• Upvote 1

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Nice animation on the amp. You learned very quickly. You can add music to that animation, but you'll have to export as a video file.

I could do it for you, which Queen song do you want? It will only take a couple of minutes to create.

Edited by racerx

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Thanks for the offer racerx, much appreciated. How about We Are The Champions?
 
After having another look at the graphic equalizer it does seem a bit jumpy. I think I just need to refine the alignment of the layers a bit. Also if I can I want to slow it down a little. I was just so pleased that it was all working that I just saved and posted it straight away. It might be worth waiting for the final version before adding music. No need to waste your time on this one. I want it to look as good as I can get it for Queen.  :)  :music:  :music:

 

Refinements completed. Slowed it down to 200ms and sorted out the layers. At first I thought slowing it down meant reducing the ms so I made it 60. Boy was that fast music! :lol:

Edited by Goonfella

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The Union - An example about how to use sprites in a Paint.NET file to create an animation.

 

Sprites are objects on a transparent background you can use if you need the objects multiple times in an animation.

 

This is the story of two balls bouncing in and union in the center. Suddenly the ground opens and the balls disappear.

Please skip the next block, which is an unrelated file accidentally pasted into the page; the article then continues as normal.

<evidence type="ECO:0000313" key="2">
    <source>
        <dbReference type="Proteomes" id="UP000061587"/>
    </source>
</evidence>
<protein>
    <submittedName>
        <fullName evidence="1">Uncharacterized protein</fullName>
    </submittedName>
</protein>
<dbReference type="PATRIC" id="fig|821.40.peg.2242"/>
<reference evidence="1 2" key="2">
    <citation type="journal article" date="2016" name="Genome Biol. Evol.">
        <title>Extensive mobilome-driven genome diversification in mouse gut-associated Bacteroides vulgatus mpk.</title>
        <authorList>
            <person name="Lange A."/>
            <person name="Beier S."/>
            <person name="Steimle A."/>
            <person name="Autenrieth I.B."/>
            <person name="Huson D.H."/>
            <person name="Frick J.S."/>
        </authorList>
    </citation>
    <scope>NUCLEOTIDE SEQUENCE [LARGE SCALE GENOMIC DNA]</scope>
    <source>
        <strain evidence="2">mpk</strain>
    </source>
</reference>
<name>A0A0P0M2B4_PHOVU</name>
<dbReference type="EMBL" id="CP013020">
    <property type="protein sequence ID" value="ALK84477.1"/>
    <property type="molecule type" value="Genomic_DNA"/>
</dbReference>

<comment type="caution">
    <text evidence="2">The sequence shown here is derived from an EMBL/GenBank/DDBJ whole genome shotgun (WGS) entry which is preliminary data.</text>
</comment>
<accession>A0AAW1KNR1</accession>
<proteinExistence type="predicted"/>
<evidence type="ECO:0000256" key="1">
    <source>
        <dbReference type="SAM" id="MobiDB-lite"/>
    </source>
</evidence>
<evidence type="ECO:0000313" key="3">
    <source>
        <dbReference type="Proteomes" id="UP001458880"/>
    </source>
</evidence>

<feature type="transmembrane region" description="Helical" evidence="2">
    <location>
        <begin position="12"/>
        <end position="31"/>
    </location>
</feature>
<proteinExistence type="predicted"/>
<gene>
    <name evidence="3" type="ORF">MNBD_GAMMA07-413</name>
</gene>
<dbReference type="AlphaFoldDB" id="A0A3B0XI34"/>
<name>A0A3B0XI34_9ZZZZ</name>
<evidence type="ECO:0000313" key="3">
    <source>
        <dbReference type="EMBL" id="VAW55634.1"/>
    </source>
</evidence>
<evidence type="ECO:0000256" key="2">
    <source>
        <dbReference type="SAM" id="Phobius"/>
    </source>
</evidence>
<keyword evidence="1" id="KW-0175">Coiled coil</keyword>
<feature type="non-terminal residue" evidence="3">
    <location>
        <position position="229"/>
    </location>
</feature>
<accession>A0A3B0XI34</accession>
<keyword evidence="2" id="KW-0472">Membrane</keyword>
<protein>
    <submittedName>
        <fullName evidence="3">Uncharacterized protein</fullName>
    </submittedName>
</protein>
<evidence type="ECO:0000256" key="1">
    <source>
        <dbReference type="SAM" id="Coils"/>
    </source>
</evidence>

Here is the .pdn file used to create the following simple animation: Load the file and open it to see the steps in creating the animation by inspecting the layer names from bottom to top.

 

The%20Union%20-%20Sprite%20Example.gif

 

First we create a sprite which contains the ball. Easy today by filling a square with red and using Shape3d plugin to create the 3d effect. We place the ball in the top-left corner of the first layer which makes it easier later to move the position. The name of the layer indicates that this layer will be used as a sprite: "// sprite=ball"

 

Second we create a background layer. Just a horizontal line to define the ground. The layername "// background" tells that this layer will be used as background for all following frames we are creating.

 

Next layers describe the frames which let the balls bouncing in. The layer content is empty, we do not use it in this example. Each layer means for the encoder to create a new frame in the animation. The name of the layer tells you which sprite should be drawn on top of the frame. I.e. "// draw=ball,-20,20; draw=ball,380,20" In this case there is just one sprite but we are drawing it at two different locations on top of the frame.

 

After the union of the balls in the center the remaining ball bounces up and down 3 times. In the last down phase we are changing the background of each frame to open the ground so that the ball can escape.

 

Last step to do is to add a foreground layer. There is only on in the whole animation so we place it as topmost one in the layer stack. The name is "// foreground".

 

Wait there is one layer left immediately in front of the foreground layer. It is named "// skip". This is just a helper layer used to mark the center of the animation. It will not be part of the animation because it is marked with "// skip".

 

Remember the visibility state of the layers is not used to create the frames. You just use it to control what is visible in the main window of Paint.NET.

 

Keep in mind that you should always keep the .pdn file of your animation and just export to .gif. It is not possible to recreate the sprites later from the .gif file.

 

So hope this helps to get an idea about sprites.

 

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Argh!  Midora - you are brilliant and obviously did not flunk math :D .  Now I will have to try to get MY head around all these (60) layers and to work out some sequences too. 

 

I will be Baaaaaaaack - I hope ................